Covered bridge timbers will deteriorate wherever they come into direct contact with foundation materials. This can be caused by poorly drained rainwater at the abutments, or condensed dew on the masonry. Therefore, the more critical truss members and end floor beams should be supported on sacrificial timber blocking. The blocking should be pressure treated.
The blocking should be solidly supported by concrete or stone foundations and back walls so that critical structural timbers do not directly contact the earth embankment or masonry. Figure 166 depicts good details of sacrificial timber blocking beneath the main truss components.
Timber that is in contact with stone or concrete will eventually rot and decay, even if it is pressure treated. However, because the support blocking can still last 20 to 40 years, its replacement does not represent a major investment over the life of the structure. While replacing these bed timbers usually involves raising the bridge from the foundation, it usually is not a problem for a competent contractor.
This support blocking also allows good air circulation around the main truss members. To be effective, the details should provide an air space at least 50 mm (2 inches) wide between the end of the bridge deck and the back wall, completely across the roadway.
In addition to protection against the rot and decay associated with wood in contact with moist earth, keeping a distinct separation between wood and moist earth will decrease the risk of termite infestation. The section "In Situ Chemical Treatment" below deals with chemical treatments to prevent or control insect infestations in wood. Yet, even if evidence of insect activity in or adjacent to a covered bridge is not apparent, the ground surrounding a covered bridge should be treated regularly by a licensed pest control company. The cost of maintenance is minor compared to the serious damage that can be caused in a relatively short period of time by an insect infestation.
Road traffic tracks a surprising amount of dirt into a bridge. Figure 167 shows common accumulations of roadway debris on top of abutment bearing areas and surrounding truss components. In this case, the ends of the trusses and stringers were also embedded in concrete and asphalt. These accumulations can retain moisture that contributes to timber deterioration. To minimize this deterioration, the superstructure and abutments should be cleaned of such material at least annually. The best debris removal methods involve hand tools and air-blast cleaning. Pressurized water blasting can also be very effective, but introducing any additional water into the structural timbers is not desirable and should be avoided.
Although the deicing salts that commonly are used on roads in northern environments will be tracked in and will concentrate when the water dries, they do not pose the same inherent serious threat to timber bridges that they do to concrete or metal bridges.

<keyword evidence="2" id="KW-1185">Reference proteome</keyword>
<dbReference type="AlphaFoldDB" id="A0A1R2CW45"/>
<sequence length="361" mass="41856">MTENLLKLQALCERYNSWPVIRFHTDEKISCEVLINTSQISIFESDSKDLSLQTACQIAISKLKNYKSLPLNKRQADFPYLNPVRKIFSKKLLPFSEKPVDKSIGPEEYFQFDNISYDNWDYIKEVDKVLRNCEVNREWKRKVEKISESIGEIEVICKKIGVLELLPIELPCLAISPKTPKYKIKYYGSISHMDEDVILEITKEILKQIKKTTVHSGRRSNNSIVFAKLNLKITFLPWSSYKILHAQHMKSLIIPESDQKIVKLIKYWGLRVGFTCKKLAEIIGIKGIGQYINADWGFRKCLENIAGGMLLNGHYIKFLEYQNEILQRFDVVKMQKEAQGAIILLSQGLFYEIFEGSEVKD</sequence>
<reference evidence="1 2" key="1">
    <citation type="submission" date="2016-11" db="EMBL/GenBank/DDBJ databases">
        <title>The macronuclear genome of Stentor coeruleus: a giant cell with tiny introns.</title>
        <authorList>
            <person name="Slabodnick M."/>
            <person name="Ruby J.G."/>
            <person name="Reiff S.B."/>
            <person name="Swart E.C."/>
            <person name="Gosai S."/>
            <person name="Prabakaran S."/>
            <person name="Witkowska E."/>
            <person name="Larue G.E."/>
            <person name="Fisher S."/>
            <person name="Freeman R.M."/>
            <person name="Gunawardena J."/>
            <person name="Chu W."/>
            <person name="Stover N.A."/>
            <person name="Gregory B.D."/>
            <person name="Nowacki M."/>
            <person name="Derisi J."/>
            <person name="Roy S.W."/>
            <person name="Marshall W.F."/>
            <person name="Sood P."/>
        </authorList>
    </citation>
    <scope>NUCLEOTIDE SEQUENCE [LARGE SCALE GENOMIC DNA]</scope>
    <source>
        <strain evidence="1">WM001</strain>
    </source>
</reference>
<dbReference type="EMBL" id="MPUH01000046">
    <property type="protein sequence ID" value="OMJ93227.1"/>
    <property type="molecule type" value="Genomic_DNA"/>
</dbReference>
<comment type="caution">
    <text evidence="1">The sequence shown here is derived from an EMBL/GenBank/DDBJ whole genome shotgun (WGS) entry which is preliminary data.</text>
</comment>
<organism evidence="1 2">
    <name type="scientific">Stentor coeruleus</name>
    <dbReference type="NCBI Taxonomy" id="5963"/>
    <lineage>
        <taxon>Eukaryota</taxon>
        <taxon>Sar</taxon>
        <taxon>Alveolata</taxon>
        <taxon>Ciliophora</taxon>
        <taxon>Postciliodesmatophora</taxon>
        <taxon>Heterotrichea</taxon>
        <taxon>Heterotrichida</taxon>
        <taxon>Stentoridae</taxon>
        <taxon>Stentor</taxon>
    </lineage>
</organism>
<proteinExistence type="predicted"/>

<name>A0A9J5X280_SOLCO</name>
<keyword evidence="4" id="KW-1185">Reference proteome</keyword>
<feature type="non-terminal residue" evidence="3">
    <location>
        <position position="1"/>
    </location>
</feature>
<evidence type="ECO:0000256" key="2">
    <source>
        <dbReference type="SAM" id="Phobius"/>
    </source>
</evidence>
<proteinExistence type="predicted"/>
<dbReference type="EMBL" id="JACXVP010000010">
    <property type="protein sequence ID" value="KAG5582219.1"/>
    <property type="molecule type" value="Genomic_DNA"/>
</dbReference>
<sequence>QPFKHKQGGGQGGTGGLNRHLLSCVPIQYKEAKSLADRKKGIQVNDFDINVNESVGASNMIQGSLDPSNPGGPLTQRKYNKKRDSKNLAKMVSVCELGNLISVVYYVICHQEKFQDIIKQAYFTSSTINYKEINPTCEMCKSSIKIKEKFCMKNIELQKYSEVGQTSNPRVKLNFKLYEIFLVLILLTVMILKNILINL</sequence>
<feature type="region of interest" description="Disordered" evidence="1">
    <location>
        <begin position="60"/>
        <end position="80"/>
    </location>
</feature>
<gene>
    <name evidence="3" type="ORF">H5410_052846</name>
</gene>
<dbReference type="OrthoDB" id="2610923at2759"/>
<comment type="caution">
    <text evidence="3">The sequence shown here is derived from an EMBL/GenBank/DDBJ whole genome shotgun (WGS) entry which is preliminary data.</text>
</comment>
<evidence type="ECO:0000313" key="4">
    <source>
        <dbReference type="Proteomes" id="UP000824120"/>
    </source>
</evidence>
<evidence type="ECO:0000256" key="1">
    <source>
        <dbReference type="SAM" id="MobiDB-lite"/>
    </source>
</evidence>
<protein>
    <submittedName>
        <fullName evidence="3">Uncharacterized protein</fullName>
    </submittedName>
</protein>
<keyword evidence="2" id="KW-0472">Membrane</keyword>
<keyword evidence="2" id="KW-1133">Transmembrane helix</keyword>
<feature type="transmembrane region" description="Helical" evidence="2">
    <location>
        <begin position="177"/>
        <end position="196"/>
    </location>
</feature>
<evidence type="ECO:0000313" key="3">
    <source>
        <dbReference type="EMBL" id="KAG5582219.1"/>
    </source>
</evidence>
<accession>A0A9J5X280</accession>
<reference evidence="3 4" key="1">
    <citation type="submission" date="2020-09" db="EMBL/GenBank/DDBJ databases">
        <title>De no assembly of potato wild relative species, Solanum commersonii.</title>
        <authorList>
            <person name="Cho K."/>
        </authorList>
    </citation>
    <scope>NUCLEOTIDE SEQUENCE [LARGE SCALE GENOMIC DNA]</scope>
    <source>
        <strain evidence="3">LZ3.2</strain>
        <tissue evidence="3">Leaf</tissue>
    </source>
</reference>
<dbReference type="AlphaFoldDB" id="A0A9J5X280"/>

Arson continues to claim many covered bridges. Fire retarding material was not even an option or consideration when covered bridges were originally constructed. Spray-on fire retardants have been used recently in some repair projects and on some covered bridges. Because the thinner siding and roofing materials are more vulnerable to fire than are the thicker structural truss components, they have occasionally been replaced with products treated with fire retardants. Some covered bridges have even been fitted with sprinkler systems, and others with alarm systems. There is no single, simple, solution to this fire problem. A site-specific evaluation is necessary, and the resulting recommendations should reflect the needs and desires of the bridge's owner and the bridge specifics. "Fire Retardants" in chapter 10 of this manual discusses this fire protection topic in a more indepth manner.
At the time of the publication of this manual, research was underway to identify new generation fire retardant treatments for use on historic covered bridges.
Another practice that may help preserve covered bridges involves educational programs at local schools about the value and unique nature of covered bridges. Educational programs help discourage vandalism, which often results in bridge fires.
The section "Chemically Treated Wood" in chapter 10 of this manual discusses the evolving topic of chemical treatments that can be applied to bridges to combat infestations of wood-destroying insects, including termites, carpenter ants, and powder post beetles. The treatment regimen will vary according to particular situations, depending on a number of parameters. Chapter 19 of this manual deals with the combined topics of wood preservatives as discussed in this section and of chemical treatment of wood to fight wood-destroying insects.
For bridges that have siding that has been treated with a protective finish (either film-forming paint or penetrating stain), regular treatment is necessary, if only to address aesthetic concerns. See "Protective Finish Treatments" in chapter 10 for further discussion of the issues related to this regular maintenance issue.
Changes in moisture content over time can lead to loose connectors. In addition, highly stressed joints may loosen due to repetitive changes in load. The structure should be inspected periodically (every year or so), and all connectors should be checked and tightened as necessary. This is especially true following a bridge rehabilitation, and even more so if green material has been used. Provisions can be added to the rehabilitation contract to require the contractor to return to the structure for that purpose after approximately 6 months.